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Topiramate For Headaches

Topiramate For Headaches

What is topiramate for headaches, and how does it work (mechanism of action)?

Topiramate is an oral drug that is used to prevent the seizures of epilepsy. It is an anti-epileptic or anti-seizure drug. It is used primarily among patients who are not controlled by other anti-epileptic drugs. About 1 in 4 Americans diagnosed with epilepsy has seizures that resist treatment with other anti-epileptic drugs. Topiramate also prevents migraine headaches.Seizures are due to the abnormal activity ("firing") of nerves in the brain, and the abnormal activity spreads to smaller or larger portions of the brain. Although topiramate's exact mechanism of action is unknown, scientific studies suggest that it may alter neurotransmitters within the brain. Neurotransmitters are chemicals that nerves manufacture and

take topiramate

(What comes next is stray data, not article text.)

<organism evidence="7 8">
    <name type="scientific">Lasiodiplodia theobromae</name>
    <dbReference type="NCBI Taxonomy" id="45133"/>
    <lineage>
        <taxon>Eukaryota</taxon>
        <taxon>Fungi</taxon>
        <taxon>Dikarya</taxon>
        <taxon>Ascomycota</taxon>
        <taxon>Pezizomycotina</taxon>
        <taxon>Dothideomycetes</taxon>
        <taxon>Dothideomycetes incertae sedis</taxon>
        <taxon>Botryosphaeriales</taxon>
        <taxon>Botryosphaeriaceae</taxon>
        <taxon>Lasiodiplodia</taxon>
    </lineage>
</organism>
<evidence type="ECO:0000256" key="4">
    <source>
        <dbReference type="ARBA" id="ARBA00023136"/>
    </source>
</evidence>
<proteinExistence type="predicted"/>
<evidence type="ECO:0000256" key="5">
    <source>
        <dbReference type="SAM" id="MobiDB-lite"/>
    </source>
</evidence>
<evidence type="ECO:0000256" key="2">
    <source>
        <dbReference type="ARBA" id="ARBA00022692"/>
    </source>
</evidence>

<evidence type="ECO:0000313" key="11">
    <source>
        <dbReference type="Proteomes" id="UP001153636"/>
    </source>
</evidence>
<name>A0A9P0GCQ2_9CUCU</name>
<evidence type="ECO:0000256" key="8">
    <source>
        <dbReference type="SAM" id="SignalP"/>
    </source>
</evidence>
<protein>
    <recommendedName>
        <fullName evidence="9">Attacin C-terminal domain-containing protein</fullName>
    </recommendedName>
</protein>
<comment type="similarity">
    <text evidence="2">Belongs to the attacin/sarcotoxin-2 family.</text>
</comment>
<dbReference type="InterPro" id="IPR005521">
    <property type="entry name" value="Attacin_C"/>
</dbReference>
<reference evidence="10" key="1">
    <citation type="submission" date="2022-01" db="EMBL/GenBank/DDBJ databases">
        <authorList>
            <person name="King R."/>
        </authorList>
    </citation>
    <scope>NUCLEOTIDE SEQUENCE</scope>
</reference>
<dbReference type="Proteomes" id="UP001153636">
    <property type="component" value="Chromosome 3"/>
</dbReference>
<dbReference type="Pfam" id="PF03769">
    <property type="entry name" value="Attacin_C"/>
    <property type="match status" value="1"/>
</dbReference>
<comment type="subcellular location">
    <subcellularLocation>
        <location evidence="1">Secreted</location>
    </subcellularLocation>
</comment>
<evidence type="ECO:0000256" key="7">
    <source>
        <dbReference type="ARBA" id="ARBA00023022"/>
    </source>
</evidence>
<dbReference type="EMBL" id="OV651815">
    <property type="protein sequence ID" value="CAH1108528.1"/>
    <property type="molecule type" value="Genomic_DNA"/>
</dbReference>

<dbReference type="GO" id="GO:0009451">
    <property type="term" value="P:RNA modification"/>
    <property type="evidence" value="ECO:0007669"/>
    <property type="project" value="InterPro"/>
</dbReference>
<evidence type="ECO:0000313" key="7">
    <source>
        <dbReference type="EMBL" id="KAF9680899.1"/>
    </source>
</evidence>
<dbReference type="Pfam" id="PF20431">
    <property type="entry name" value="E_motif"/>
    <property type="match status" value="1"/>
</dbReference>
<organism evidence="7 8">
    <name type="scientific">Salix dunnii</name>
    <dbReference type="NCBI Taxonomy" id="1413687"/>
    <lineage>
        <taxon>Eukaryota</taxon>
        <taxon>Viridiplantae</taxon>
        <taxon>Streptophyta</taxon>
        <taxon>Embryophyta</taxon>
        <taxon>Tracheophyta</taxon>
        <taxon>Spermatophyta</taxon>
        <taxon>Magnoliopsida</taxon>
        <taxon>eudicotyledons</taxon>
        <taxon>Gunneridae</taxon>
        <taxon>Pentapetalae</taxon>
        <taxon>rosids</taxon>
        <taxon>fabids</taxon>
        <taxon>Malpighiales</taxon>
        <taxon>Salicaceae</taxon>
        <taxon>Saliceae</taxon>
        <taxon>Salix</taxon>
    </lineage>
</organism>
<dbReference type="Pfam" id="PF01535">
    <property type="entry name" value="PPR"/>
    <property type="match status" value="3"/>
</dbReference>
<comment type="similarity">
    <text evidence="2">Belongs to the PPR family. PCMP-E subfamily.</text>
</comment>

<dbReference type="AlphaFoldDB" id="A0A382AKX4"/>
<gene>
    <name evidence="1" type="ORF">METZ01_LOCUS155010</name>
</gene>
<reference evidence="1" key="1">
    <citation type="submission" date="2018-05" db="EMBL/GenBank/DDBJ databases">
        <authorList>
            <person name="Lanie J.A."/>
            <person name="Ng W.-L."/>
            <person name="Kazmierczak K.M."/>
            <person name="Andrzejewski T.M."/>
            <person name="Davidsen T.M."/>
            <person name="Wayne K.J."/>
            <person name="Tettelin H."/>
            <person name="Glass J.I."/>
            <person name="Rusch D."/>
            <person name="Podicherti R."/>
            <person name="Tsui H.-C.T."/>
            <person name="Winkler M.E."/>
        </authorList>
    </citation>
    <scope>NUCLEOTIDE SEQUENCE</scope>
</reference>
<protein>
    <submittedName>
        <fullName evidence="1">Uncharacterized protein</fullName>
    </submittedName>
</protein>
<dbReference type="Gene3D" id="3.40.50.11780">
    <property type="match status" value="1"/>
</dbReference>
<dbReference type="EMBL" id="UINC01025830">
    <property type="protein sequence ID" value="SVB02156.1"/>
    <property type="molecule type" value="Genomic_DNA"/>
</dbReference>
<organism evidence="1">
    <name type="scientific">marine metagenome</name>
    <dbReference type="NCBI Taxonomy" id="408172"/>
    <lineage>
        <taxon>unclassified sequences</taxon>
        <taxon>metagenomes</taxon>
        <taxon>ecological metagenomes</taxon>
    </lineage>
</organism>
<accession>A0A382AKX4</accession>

Before you start the treatment, read the manufacturer's printed information leaflet from inside the pack. It will give you more information about topiramate and will provide you with a full list of the side-effects which you may experience from taking it.Take topiramate exactly as your doctor tells you to. It is usual to start topiramate treatment on a low dose (25 mg at night), and then for the dose to be increased gradually. A usual maintenance dose is 50-100 mg daily, taken either as a single dose or divided into two doses over the day.Swallow topiramate tablets with a drink of water. Do not chew the tablets as they have a bitter taste. If you have been prescribed capsules, you can swallow the capsules in the normal way with a drink of water or, if you prefer, you can open up the capsule and sprinkle the contents on to a spoonful of some soft food (porridge, yoghurt or custard for example). Do not chew the contents of the capsules.